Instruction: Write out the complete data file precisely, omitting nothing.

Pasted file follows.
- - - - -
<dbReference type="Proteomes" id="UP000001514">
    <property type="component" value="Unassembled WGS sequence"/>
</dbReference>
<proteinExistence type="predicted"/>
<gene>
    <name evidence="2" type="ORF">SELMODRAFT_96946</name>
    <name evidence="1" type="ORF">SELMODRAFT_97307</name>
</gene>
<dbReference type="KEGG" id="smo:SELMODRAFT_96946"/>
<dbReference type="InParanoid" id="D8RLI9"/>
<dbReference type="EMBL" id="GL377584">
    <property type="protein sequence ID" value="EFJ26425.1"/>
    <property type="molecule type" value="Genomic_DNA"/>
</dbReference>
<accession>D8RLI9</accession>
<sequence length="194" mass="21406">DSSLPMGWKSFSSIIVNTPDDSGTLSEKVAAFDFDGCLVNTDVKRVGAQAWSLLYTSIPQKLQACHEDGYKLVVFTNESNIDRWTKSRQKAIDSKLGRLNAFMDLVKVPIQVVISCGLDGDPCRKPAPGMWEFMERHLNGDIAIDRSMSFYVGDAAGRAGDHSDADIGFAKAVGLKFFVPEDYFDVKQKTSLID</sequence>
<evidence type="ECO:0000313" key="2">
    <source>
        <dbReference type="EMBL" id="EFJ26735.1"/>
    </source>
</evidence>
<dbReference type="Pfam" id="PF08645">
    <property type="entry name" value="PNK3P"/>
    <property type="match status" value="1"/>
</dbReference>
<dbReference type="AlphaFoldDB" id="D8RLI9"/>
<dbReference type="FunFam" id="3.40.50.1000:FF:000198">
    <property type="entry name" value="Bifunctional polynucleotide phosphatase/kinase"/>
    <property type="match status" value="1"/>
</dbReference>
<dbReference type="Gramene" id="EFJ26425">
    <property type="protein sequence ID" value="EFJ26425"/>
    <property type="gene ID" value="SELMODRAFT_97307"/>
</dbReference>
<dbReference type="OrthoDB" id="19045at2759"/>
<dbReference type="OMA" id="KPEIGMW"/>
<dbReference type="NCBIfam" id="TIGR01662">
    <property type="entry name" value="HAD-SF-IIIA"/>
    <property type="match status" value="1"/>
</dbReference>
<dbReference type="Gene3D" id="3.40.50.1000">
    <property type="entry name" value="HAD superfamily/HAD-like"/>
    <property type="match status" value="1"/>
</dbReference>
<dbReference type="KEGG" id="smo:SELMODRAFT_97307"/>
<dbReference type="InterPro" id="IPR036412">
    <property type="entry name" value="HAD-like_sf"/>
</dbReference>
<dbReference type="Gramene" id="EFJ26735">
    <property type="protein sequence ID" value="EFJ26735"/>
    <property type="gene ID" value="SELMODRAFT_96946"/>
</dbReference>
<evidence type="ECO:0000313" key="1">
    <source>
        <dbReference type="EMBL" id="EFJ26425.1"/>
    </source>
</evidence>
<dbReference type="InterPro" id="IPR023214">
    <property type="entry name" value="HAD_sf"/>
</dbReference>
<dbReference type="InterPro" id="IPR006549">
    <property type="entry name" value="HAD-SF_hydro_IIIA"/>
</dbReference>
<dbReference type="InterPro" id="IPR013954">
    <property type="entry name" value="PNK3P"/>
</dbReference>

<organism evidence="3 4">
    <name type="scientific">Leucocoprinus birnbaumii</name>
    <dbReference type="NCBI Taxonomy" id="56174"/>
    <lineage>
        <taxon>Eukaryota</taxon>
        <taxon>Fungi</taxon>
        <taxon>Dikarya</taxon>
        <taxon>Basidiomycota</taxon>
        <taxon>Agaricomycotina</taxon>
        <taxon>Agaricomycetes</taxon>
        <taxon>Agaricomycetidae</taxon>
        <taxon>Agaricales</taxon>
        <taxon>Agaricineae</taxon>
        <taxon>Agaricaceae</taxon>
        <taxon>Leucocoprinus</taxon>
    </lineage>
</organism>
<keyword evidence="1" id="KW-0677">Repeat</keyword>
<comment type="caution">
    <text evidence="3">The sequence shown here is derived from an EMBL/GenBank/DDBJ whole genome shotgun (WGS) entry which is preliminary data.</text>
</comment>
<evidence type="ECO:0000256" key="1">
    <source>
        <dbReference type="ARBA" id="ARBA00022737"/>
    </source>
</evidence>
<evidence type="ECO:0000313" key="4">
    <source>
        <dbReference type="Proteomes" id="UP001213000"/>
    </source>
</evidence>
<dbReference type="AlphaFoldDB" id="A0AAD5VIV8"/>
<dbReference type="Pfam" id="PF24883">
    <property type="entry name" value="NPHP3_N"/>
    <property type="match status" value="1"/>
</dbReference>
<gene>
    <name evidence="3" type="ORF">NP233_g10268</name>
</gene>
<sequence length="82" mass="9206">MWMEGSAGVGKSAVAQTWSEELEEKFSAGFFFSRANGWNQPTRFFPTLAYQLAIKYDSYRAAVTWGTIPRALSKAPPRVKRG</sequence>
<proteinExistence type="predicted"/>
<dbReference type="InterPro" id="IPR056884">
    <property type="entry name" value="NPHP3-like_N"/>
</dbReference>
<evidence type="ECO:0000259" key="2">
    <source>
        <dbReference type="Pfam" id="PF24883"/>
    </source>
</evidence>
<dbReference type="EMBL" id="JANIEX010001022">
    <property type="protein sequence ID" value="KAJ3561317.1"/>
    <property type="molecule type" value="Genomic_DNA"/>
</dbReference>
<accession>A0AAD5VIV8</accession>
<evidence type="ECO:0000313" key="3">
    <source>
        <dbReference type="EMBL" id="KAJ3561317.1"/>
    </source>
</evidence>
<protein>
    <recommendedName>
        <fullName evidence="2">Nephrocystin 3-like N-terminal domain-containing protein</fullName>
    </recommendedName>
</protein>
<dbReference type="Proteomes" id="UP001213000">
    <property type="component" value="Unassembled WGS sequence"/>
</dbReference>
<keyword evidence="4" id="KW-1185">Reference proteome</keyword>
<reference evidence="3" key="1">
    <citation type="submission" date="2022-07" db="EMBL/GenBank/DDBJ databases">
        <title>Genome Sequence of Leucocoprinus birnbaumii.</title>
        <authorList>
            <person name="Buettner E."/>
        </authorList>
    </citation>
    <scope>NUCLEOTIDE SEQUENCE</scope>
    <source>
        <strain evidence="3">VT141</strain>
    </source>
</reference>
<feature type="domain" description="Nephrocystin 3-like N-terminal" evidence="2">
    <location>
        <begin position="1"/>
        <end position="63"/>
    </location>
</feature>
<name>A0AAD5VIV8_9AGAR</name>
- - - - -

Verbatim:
<dbReference type="Proteomes" id="UP000001514">
    <property type="component" value="Unassembled WGS sequence"/>
</dbReference>
<proteinExistence type="predicted"/>
<gene>
    <name evidence="2" type="ORF">SELMODRAFT_96946</name>
    <name evidence="1" type="ORF">SELMODRAFT_97307</name>
</gene>
<dbReference type="KEGG" id="smo:SELMODRAFT_96946"/>
<dbReference type="InParanoid" id="D8RLI9"/>
<dbReference type="EMBL" id="GL377584">
    <property type="protein sequence ID" value="EFJ26425.1"/>
    <property type="molecule type" value="Genomic_DNA"/>
</dbReference>
<accession>D8RLI9</accession>
<sequence length="194" mass="21406">DSSLPMGWKSFSSIIVNTPDDSGTLSEKVAAFDFDGCLVNTDVKRVGAQAWSLLYTSIPQKLQACHEDGYKLVVFTNESNIDRWTKSRQKAIDSKLGRLNAFMDLVKVPIQVVISCGLDGDPCRKPAPGMWEFMERHLNGDIAIDRSMSFYVGDAAGRAGDHSDADIGFAKAVGLKFFVPEDYFDVKQKTSLID</sequence>
<evidence type="ECO:0000313" key="2">
    <source>
        <dbReference type="EMBL" id="EFJ26735.1"/>
    </source>
</evidence>
<dbReference type="Pfam" id="PF08645">
    <property type="entry name" value="PNK3P"/>
    <property type="match status" value="1"/>
</dbReference>
<dbReference type="AlphaFoldDB" id="D8RLI9"/>
<dbReference type="FunFam" id="3.40.50.1000:FF:000198">
    <property type="entry name" value="Bifunctional polynucleotide phosphatase/kinase"/>
    <property type="match status" value="1"/>
</dbReference>
<dbReference type="Gramene" id="EFJ26425">
    <property type="protein sequence ID" value="EFJ26425"/>
    <property type="gene ID" value="SELMODRAFT_97307"/>
</dbReference>
<dbReference type="OrthoDB" id="19045at2759"/>
<dbReference type="OMA" id="KPEIGMW"/>
<dbReference type="NCBIfam" id="TIGR01662">
    <property type="entry name" value="HAD-SF-IIIA"/>
    <property type="match status" value="1"/>
</dbReference>
<dbReference type="Gene3D" id="3.40.50.1000">
    <property type="entry name" value="HAD superfamily/HAD-like"/>
    <property type="match status" value="1"/>
</dbReference>
<dbReference type="KEGG" id="smo:SELMODRAFT_97307"/>
<dbReference type="InterPro" id="IPR036412">
    <property type="entry name" value="HAD-like_sf"/>
</dbReference>
<dbReference type="Gramene" id="EFJ26735">
    <property type="protein sequence ID" value="EFJ26735"/>
    <property type="gene ID" value="SELMODRAFT_96946"/>
</dbReference>
<evidence type="ECO:0000313" key="1">
    <source>
        <dbReference type="EMBL" id="EFJ26425.1"/>
    </source>
</evidence>
<dbReference type="InterPro" id="IPR023214">
    <property type="entry name" value="HAD_sf"/>
</dbReference>
<dbReference type="InterPro" id="IPR006549">
    <property type="entry name" value="HAD-SF_hydro_IIIA"/>
</dbReference>
<dbReference type="InterPro" id="IPR013954">
    <property type="entry name" value="PNK3P"/>
</dbReference>

<organism evidence="3 4">
    <name type="scientific">Leucocoprinus birnbaumii</name>
    <dbReference type="NCBI Taxonomy" id="56174"/>
    <lineage>
        <taxon>Eukaryota</taxon>
        <taxon>Fungi</taxon>
        <taxon>Dikarya</taxon>
        <taxon>Basidiomycota</taxon>
        <taxon>Agaricomycotina</taxon>
        <taxon>Agaricomycetes</taxon>
        <taxon>Agaricomycetidae</taxon>
        <taxon>Agaricales</taxon>
        <taxon>Agaricineae</taxon>
        <taxon>Agaricaceae</taxon>
        <taxon>Leucocoprinus</taxon>
    </lineage>
</organism>
<keyword evidence="1" id="KW-0677">Repeat</keyword>
<comment type="caution">
    <text evidence="3">The sequence shown here is derived from an EMBL/GenBank/DDBJ whole genome shotgun (WGS) entry which is preliminary data.</text>
</comment>
<evidence type="ECO:0000256" key="1">
    <source>
        <dbReference type="ARBA" id="ARBA00022737"/>
    </source>
</evidence>
<evidence type="ECO:0000313" key="4">
    <source>
        <dbReference type="Proteomes" id="UP001213000"/>
    </source>
</evidence>
<dbReference type="AlphaFoldDB" id="A0AAD5VIV8"/>
<dbReference type="Pfam" id="PF24883">
    <property type="entry name" value="NPHP3_N"/>
    <property type="match status" value="1"/>
</dbReference>
<gene>
    <name evidence="3" type="ORF">NP233_g10268</name>
</gene>
<sequence length="82" mass="9206">MWMEGSAGVGKSAVAQTWSEELEEKFSAGFFFSRANGWNQPTRFFPTLAYQLAIKYDSYRAAVTWGTIPRALSKAPPRVKRG</sequence>
<proteinExistence type="predicted"/>
<dbReference type="InterPro" id="IPR056884">
    <property type="entry name" value="NPHP3-like_N"/>
</dbReference>
<evidence type="ECO:0000259" key="2">
    <source>
        <dbReference type="Pfam" id="PF24883"/>
    </source>
</evidence>
<dbReference type="EMBL" id="JANIEX010001022">
    <property type="protein sequence ID" value="KAJ3561317.1"/>
    <property type="molecule type" value="Genomic_DNA"/>
</dbReference>
<accession>A0AAD5VIV8</accession>
<evidence type="ECO:0000313" key="3">
    <source>
        <dbReference type="EMBL" id="KAJ3561317.1"/>
    </source>
</evidence>
<protein>
    <recommendedName>
        <fullName evidence="2">Nephrocystin 3-like N-terminal domain-containing protein</fullName>
    </recommendedName>
</protein>
<dbReference type="Proteomes" id="UP001213000">
    <property type="component" value="Unassembled WGS sequence"/>
</dbReference>
<keyword evidence="4" id="KW-1185">Reference proteome</keyword>
<reference evidence="3" key="1">
    <citation type="submission" date="2022-07" db="EMBL/GenBank/DDBJ databases">
        <title>Genome Sequence of Leucocoprinus birnbaumii.</title>
        <authorList>
            <person name="Buettner E."/>
        </authorList>
    </citation>
    <scope>NUCLEOTIDE SEQUENCE</scope>
    <source>
        <strain evidence="3">VT141</strain>
    </source>
</reference>
<feature type="domain" description="Nephrocystin 3-like N-terminal" evidence="2">
    <location>
        <begin position="1"/>
        <end position="63"/>
    </location>
</feature>
<name>A0AAD5VIV8_9AGAR</name>